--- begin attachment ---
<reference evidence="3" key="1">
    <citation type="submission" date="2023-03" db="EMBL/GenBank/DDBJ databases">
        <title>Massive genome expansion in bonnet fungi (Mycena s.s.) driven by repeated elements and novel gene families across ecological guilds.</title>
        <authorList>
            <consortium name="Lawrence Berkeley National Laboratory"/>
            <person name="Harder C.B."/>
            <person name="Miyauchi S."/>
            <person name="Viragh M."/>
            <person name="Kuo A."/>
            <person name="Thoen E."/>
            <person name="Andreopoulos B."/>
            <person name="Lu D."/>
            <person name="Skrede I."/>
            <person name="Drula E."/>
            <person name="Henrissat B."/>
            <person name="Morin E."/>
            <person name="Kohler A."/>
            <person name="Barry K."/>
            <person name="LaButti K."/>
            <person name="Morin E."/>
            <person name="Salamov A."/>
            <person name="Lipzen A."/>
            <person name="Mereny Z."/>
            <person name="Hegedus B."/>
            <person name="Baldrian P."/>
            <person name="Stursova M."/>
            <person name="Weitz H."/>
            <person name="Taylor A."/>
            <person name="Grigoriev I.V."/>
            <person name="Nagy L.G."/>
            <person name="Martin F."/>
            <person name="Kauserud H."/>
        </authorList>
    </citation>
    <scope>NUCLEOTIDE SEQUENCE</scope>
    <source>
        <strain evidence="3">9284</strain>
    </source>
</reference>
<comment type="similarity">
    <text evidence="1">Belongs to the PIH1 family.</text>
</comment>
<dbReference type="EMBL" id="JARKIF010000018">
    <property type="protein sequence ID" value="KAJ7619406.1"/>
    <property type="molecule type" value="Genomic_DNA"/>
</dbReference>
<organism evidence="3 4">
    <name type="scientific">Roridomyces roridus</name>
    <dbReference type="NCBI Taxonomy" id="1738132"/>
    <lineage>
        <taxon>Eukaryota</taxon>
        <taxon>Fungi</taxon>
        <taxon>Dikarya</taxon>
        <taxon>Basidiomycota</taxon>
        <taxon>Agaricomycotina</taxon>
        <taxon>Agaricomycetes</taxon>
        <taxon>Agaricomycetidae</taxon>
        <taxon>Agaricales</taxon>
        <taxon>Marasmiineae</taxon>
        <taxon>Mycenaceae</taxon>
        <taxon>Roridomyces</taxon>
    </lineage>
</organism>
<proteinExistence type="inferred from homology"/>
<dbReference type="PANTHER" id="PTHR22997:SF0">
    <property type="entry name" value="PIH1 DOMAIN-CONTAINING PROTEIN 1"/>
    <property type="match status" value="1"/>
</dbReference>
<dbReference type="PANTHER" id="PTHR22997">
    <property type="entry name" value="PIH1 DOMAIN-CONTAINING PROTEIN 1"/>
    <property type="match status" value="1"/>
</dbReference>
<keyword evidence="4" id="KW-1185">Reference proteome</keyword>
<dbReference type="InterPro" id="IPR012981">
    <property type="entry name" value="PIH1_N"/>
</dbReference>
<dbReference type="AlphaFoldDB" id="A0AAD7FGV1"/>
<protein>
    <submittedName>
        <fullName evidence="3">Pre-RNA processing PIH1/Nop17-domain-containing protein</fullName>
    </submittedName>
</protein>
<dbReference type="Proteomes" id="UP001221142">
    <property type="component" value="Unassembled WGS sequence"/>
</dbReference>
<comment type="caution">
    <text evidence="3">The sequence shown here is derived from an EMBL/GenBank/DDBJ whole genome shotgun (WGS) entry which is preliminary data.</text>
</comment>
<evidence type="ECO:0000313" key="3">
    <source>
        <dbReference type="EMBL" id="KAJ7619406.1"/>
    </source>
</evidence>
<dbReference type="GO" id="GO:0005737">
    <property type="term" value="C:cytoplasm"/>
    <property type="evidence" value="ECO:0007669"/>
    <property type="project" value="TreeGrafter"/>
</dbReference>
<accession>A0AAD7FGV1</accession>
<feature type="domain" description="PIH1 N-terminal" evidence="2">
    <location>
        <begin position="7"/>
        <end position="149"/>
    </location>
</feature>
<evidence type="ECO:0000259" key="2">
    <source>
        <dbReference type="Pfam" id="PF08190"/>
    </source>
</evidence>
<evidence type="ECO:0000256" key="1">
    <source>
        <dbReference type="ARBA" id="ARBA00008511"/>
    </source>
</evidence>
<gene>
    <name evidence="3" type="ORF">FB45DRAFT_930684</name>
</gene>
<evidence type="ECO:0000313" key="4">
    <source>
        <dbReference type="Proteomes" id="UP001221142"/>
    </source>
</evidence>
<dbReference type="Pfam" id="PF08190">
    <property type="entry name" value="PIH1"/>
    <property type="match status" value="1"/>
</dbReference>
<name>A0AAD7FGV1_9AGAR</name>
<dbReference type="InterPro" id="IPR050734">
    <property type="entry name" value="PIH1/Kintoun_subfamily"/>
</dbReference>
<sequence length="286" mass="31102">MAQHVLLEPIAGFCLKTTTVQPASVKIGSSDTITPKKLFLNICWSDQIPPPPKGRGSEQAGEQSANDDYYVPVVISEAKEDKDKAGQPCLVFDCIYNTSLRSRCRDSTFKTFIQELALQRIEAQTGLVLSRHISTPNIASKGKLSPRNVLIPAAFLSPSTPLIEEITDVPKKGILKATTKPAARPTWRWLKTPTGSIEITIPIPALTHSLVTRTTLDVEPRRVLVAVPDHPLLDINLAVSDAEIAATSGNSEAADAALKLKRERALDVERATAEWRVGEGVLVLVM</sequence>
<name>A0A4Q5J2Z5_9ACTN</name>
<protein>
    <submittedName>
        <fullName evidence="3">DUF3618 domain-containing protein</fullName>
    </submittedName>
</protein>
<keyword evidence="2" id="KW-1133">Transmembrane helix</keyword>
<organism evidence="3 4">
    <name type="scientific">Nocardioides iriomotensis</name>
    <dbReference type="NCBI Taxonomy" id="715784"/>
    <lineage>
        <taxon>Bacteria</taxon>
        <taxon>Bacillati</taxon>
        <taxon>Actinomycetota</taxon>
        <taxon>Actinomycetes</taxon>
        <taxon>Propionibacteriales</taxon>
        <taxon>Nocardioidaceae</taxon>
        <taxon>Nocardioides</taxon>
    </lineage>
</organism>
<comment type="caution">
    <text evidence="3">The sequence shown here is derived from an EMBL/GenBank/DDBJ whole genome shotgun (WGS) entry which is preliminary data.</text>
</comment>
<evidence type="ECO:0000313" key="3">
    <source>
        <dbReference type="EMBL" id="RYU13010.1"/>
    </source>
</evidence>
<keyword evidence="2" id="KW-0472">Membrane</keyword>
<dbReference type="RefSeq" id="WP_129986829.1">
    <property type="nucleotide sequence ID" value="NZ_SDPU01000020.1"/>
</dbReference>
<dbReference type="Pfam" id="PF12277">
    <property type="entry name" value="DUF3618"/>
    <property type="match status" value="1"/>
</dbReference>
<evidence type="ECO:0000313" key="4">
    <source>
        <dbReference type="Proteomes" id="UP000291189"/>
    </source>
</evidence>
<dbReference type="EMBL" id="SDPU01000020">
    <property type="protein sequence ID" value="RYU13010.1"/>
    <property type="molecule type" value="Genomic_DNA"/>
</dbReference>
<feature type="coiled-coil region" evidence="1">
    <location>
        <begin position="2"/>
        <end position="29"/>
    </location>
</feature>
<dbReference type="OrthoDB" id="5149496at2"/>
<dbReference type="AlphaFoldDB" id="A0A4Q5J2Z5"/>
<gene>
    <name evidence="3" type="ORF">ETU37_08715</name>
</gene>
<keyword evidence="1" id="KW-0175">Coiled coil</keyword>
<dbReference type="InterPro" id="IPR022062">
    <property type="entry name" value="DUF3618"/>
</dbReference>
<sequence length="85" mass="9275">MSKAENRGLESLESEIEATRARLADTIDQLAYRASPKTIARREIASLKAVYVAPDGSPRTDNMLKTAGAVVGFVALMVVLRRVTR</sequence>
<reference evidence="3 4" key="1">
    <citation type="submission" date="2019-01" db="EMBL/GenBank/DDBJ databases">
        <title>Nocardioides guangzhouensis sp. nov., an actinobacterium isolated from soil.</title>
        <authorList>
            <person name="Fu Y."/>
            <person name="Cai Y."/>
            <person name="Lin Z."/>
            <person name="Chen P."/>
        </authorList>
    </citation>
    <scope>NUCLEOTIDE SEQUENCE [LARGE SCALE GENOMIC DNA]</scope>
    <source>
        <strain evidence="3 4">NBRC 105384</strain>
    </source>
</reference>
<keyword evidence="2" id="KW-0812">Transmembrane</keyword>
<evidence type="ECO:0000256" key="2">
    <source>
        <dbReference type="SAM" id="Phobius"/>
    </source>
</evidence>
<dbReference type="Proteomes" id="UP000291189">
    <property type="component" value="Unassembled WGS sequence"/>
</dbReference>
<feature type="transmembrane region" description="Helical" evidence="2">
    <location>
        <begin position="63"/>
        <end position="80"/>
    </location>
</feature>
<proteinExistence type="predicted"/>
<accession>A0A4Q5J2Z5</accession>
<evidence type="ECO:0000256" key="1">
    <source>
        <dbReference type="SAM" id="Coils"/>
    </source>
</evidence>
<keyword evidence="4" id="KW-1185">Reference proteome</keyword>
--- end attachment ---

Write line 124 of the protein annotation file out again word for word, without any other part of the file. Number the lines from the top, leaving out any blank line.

<dbReference type="Pfam" id="PF08190">